A team led by partners John Newell in San Francisco and Paul Tosetti in Los Angeles are advising Oracle on its $8.5bn (£4.34bn) acquisition of enterprise infrastructure software provider BEA Systems.
The deal, which is expected to close by mid-2008, will see Oracle acquire all of BEA’s outstanding shares for $19.375 (£9.89) per share in cash. Oracle CEO Larry Ellison says in a statement that the deal would “significantly enhance and extend Oracle’s Fusion middleware software suite”.
BEA chairman and CEO Alfred Chuang says the business had spent the past few months reviewing methods of maximising stockholder value “with the assistance of independent financial and legal advisers”.
He adds: “This transaction is the culmination of that diligent and thoughtful process and we believe it’s in the best interests of our shareholders.”
Latham capitalised on the goodwill built up by its competition team’s track record in advising Oracle in recent years to pick up the heavyweight deal. The team advised it on antitrust issues related to Oracle’s protracted $10.3bn (£5.26bn) acquisition of PeopleSoft in 2004. It has provided competition advice ever since, but this is the firm’s first major M&A instruction.
Davis Polk partner and Silicon Valley legend Bill Kelly, who advised Oracle on its eventual successful bid for PeopleSoft, says of the BEA deal: “You do some, you don’t do others. We continue to be very actively engaged with [Oracle].”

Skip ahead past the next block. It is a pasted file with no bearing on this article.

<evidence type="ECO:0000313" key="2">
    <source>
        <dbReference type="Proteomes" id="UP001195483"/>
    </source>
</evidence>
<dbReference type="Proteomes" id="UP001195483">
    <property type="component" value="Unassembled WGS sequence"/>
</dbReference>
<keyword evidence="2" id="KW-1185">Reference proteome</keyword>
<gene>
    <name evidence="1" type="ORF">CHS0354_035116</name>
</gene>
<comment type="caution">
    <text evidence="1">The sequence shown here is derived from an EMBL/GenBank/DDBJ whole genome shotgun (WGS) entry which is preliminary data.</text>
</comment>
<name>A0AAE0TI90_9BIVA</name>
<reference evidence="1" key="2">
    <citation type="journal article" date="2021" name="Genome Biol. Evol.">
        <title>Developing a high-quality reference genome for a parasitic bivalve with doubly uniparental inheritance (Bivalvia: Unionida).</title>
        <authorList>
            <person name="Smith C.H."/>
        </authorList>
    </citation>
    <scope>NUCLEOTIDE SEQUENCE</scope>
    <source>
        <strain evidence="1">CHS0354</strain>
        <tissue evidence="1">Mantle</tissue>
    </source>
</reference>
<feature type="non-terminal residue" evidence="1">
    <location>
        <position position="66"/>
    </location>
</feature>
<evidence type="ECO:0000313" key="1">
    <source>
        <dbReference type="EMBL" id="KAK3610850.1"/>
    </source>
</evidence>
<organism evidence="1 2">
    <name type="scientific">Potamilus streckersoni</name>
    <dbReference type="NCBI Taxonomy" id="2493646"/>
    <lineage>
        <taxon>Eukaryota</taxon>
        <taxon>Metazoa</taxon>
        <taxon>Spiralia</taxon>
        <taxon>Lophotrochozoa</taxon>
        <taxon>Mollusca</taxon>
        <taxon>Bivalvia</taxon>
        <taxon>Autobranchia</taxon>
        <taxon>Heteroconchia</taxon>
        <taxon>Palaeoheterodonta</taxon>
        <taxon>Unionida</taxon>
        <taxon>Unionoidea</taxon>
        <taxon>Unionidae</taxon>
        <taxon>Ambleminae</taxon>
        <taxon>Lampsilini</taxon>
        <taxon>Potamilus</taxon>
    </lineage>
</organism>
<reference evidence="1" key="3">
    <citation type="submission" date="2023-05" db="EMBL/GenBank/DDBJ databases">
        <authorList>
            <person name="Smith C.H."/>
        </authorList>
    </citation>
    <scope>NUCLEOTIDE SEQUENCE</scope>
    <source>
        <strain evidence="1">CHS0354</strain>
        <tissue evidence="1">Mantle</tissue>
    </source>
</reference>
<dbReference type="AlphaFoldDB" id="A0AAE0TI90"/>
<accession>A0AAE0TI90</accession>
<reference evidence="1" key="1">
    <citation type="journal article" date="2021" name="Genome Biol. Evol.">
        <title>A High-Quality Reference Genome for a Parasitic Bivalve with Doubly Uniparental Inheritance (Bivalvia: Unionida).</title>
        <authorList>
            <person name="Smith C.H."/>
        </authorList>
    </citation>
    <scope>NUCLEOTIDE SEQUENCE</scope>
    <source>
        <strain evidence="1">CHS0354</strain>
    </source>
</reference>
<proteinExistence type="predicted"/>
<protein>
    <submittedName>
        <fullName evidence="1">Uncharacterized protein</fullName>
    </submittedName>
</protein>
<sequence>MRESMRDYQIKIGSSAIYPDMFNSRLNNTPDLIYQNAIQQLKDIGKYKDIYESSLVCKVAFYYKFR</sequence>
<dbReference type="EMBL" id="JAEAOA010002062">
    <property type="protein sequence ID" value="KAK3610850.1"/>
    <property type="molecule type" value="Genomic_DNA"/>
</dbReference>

Not surprisingly, the mood at Latham was a little more bullish. One partner, who prefers not to be named and who was not involved in the BEA deal, says he believes the firm is at least now in a position to compete on equal terms for future deals.
“We don’t want to get ahead of ourselves, but I think we’ve proven ourselves,” he says.
Oracle, a serial acquirer, has made around 40 significant acquisitions over the past five years. As the Latham partner adds: “The next one they go outside for is up for grabs, whereas in the past it wasn’t.”
The only rain on Latham’s parade in winning the Oracle work is the fact that the general counsel who appointed the firm for the BEA deal, Dan Cooperman, moved on to become general counsel at Apple last year. Oracle stalwart Dorian Daly has since take over as general counsel.
“We’re all wondering and speculating what the effect will be,” says the Latham partner. “The test is the next deal, not this deal.”
BEA turned to Wachtell Lipton Rosen & Katz for the deal, with a team led by partners Andy Brownstein and Dan Neff.